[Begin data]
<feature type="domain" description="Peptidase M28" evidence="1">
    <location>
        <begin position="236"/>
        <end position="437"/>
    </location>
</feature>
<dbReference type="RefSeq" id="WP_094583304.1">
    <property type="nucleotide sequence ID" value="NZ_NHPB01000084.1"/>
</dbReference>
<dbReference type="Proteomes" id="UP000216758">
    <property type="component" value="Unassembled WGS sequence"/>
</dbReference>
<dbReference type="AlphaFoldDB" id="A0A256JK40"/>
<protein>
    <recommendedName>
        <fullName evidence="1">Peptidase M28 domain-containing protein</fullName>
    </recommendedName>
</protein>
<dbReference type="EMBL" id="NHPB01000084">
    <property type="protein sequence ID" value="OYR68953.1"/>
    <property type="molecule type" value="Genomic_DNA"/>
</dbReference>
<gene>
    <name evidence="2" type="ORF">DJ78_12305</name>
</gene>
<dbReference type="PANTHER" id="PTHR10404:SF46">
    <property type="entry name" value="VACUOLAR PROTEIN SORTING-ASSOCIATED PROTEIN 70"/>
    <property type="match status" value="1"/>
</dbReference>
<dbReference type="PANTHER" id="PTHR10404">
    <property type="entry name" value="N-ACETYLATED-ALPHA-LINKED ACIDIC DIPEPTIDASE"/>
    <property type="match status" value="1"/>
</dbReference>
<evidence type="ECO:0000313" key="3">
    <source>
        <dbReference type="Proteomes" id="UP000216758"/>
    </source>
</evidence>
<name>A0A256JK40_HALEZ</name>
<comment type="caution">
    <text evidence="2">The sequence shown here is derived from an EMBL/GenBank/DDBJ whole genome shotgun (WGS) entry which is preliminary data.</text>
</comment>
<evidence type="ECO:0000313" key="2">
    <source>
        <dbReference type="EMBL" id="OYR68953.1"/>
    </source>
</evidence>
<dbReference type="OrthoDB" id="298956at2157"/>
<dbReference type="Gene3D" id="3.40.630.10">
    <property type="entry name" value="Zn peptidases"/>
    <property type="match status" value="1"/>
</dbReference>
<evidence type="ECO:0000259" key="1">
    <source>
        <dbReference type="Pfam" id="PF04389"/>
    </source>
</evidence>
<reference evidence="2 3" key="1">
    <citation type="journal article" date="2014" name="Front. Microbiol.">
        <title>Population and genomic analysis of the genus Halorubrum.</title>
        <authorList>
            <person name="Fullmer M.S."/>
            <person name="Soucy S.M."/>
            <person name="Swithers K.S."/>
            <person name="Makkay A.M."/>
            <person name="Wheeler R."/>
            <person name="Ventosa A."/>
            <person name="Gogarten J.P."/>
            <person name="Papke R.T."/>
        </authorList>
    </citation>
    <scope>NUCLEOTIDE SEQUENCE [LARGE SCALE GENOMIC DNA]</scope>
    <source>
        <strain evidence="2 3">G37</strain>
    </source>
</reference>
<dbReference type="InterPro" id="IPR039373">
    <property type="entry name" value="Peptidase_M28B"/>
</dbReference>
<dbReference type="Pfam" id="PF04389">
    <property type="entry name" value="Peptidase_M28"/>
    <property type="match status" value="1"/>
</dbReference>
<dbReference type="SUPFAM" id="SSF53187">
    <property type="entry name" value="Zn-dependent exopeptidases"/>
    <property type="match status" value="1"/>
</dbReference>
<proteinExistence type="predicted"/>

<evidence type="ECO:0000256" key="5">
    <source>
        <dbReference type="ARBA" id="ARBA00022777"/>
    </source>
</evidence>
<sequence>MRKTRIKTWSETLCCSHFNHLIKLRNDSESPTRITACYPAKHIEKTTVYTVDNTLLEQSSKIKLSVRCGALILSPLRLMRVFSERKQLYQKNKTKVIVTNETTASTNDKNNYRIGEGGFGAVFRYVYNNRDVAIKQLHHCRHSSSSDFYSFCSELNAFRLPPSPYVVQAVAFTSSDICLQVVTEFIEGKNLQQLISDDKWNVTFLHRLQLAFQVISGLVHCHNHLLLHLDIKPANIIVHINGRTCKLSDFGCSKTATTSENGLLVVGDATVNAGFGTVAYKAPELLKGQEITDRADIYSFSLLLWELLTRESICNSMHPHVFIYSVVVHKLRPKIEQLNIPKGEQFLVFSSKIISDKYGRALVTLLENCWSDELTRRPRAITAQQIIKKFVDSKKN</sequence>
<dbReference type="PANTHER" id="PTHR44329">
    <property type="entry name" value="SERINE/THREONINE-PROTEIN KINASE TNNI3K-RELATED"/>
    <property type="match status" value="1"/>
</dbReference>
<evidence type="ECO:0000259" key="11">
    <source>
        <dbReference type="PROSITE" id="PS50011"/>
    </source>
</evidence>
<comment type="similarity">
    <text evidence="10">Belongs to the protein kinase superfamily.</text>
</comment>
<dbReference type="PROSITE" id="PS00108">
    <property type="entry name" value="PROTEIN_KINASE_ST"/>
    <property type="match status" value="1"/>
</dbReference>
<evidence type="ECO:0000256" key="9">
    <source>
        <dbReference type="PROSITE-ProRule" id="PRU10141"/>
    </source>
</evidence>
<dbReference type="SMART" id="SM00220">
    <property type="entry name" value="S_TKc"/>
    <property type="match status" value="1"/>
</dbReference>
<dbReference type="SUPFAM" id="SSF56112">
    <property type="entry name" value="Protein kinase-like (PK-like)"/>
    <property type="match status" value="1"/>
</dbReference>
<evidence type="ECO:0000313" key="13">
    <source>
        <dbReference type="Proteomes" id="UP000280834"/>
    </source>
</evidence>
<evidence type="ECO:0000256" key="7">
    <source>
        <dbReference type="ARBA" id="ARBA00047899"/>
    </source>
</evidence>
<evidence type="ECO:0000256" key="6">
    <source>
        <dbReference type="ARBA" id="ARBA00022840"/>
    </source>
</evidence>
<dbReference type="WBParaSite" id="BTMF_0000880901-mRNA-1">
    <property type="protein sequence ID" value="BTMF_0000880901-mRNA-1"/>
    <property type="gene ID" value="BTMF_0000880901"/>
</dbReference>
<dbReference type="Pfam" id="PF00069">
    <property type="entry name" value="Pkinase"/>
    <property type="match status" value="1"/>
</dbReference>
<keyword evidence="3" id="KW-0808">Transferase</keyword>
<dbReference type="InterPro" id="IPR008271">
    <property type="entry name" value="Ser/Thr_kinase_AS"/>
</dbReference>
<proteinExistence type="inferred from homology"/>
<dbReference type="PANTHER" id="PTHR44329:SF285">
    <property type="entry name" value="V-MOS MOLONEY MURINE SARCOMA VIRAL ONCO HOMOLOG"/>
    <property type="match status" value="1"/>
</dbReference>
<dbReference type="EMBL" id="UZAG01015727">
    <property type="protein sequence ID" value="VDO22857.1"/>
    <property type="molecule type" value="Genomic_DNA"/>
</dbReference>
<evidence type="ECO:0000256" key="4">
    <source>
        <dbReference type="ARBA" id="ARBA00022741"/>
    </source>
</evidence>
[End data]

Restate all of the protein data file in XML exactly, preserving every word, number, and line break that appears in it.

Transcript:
<feature type="domain" description="Peptidase M28" evidence="1">
    <location>
        <begin position="236"/>
        <end position="437"/>
    </location>
</feature>
<dbReference type="RefSeq" id="WP_094583304.1">
    <property type="nucleotide sequence ID" value="NZ_NHPB01000084.1"/>
</dbReference>
<dbReference type="Proteomes" id="UP000216758">
    <property type="component" value="Unassembled WGS sequence"/>
</dbReference>
<dbReference type="AlphaFoldDB" id="A0A256JK40"/>
<protein>
    <recommendedName>
        <fullName evidence="1">Peptidase M28 domain-containing protein</fullName>
    </recommendedName>
</protein>
<dbReference type="EMBL" id="NHPB01000084">
    <property type="protein sequence ID" value="OYR68953.1"/>
    <property type="molecule type" value="Genomic_DNA"/>
</dbReference>
<gene>
    <name evidence="2" type="ORF">DJ78_12305</name>
</gene>
<dbReference type="PANTHER" id="PTHR10404:SF46">
    <property type="entry name" value="VACUOLAR PROTEIN SORTING-ASSOCIATED PROTEIN 70"/>
    <property type="match status" value="1"/>
</dbReference>
<dbReference type="PANTHER" id="PTHR10404">
    <property type="entry name" value="N-ACETYLATED-ALPHA-LINKED ACIDIC DIPEPTIDASE"/>
    <property type="match status" value="1"/>
</dbReference>
<evidence type="ECO:0000313" key="3">
    <source>
        <dbReference type="Proteomes" id="UP000216758"/>
    </source>
</evidence>
<name>A0A256JK40_HALEZ</name>
<comment type="caution">
    <text evidence="2">The sequence shown here is derived from an EMBL/GenBank/DDBJ whole genome shotgun (WGS) entry which is preliminary data.</text>
</comment>
<evidence type="ECO:0000313" key="2">
    <source>
        <dbReference type="EMBL" id="OYR68953.1"/>
    </source>
</evidence>
<dbReference type="OrthoDB" id="298956at2157"/>
<dbReference type="Gene3D" id="3.40.630.10">
    <property type="entry name" value="Zn peptidases"/>
    <property type="match status" value="1"/>
</dbReference>
<evidence type="ECO:0000259" key="1">
    <source>
        <dbReference type="Pfam" id="PF04389"/>
    </source>
</evidence>
<reference evidence="2 3" key="1">
    <citation type="journal article" date="2014" name="Front. Microbiol.">
        <title>Population and genomic analysis of the genus Halorubrum.</title>
        <authorList>
            <person name="Fullmer M.S."/>
            <person name="Soucy S.M."/>
            <person name="Swithers K.S."/>
            <person name="Makkay A.M."/>
            <person name="Wheeler R."/>
            <person name="Ventosa A."/>
            <person name="Gogarten J.P."/>
            <person name="Papke R.T."/>
        </authorList>
    </citation>
    <scope>NUCLEOTIDE SEQUENCE [LARGE SCALE GENOMIC DNA]</scope>
    <source>
        <strain evidence="2 3">G37</strain>
    </source>
</reference>
<dbReference type="InterPro" id="IPR039373">
    <property type="entry name" value="Peptidase_M28B"/>
</dbReference>
<dbReference type="Pfam" id="PF04389">
    <property type="entry name" value="Peptidase_M28"/>
    <property type="match status" value="1"/>
</dbReference>
<dbReference type="SUPFAM" id="SSF53187">
    <property type="entry name" value="Zn-dependent exopeptidases"/>
    <property type="match status" value="1"/>
</dbReference>
<proteinExistence type="predicted"/>

<evidence type="ECO:0000256" key="5">
    <source>
        <dbReference type="ARBA" id="ARBA00022777"/>
    </source>
</evidence>
<sequence>MRKTRIKTWSETLCCSHFNHLIKLRNDSESPTRITACYPAKHIEKTTVYTVDNTLLEQSSKIKLSVRCGALILSPLRLMRVFSERKQLYQKNKTKVIVTNETTASTNDKNNYRIGEGGFGAVFRYVYNNRDVAIKQLHHCRHSSSSDFYSFCSELNAFRLPPSPYVVQAVAFTSSDICLQVVTEFIEGKNLQQLISDDKWNVTFLHRLQLAFQVISGLVHCHNHLLLHLDIKPANIIVHINGRTCKLSDFGCSKTATTSENGLLVVGDATVNAGFGTVAYKAPELLKGQEITDRADIYSFSLLLWELLTRESICNSMHPHVFIYSVVVHKLRPKIEQLNIPKGEQFLVFSSKIISDKYGRALVTLLENCWSDELTRRPRAITAQQIIKKFVDSKKN</sequence>
<dbReference type="PANTHER" id="PTHR44329">
    <property type="entry name" value="SERINE/THREONINE-PROTEIN KINASE TNNI3K-RELATED"/>
    <property type="match status" value="1"/>
</dbReference>
<evidence type="ECO:0000259" key="11">
    <source>
        <dbReference type="PROSITE" id="PS50011"/>
    </source>
</evidence>
<comment type="similarity">
    <text evidence="10">Belongs to the protein kinase superfamily.</text>
</comment>
<dbReference type="PROSITE" id="PS00108">
    <property type="entry name" value="PROTEIN_KINASE_ST"/>
    <property type="match status" value="1"/>
</dbReference>
<evidence type="ECO:0000256" key="9">
    <source>
        <dbReference type="PROSITE-ProRule" id="PRU10141"/>
    </source>
</evidence>
<dbReference type="SMART" id="SM00220">
    <property type="entry name" value="S_TKc"/>
    <property type="match status" value="1"/>
</dbReference>
<dbReference type="SUPFAM" id="SSF56112">
    <property type="entry name" value="Protein kinase-like (PK-like)"/>
    <property type="match status" value="1"/>
</dbReference>
<evidence type="ECO:0000313" key="13">
    <source>
        <dbReference type="Proteomes" id="UP000280834"/>
    </source>
</evidence>
<evidence type="ECO:0000256" key="7">
    <source>
        <dbReference type="ARBA" id="ARBA00047899"/>
    </source>
</evidence>
<evidence type="ECO:0000256" key="6">
    <source>
        <dbReference type="ARBA" id="ARBA00022840"/>
    </source>
</evidence>
<dbReference type="WBParaSite" id="BTMF_0000880901-mRNA-1">
    <property type="protein sequence ID" value="BTMF_0000880901-mRNA-1"/>
    <property type="gene ID" value="BTMF_0000880901"/>
</dbReference>
<dbReference type="Pfam" id="PF00069">
    <property type="entry name" value="Pkinase"/>
    <property type="match status" value="1"/>
</dbReference>
<keyword evidence="3" id="KW-0808">Transferase</keyword>
<dbReference type="InterPro" id="IPR008271">
    <property type="entry name" value="Ser/Thr_kinase_AS"/>
</dbReference>
<proteinExistence type="inferred from homology"/>
<dbReference type="PANTHER" id="PTHR44329:SF285">
    <property type="entry name" value="V-MOS MOLONEY MURINE SARCOMA VIRAL ONCO HOMOLOG"/>
    <property type="match status" value="1"/>
</dbReference>
<dbReference type="EMBL" id="UZAG01015727">
    <property type="protein sequence ID" value="VDO22857.1"/>
    <property type="molecule type" value="Genomic_DNA"/>
</dbReference>
<evidence type="ECO:0000256" key="4">
    <source>
        <dbReference type="ARBA" id="ARBA00022741"/>
    </source>
</evidence>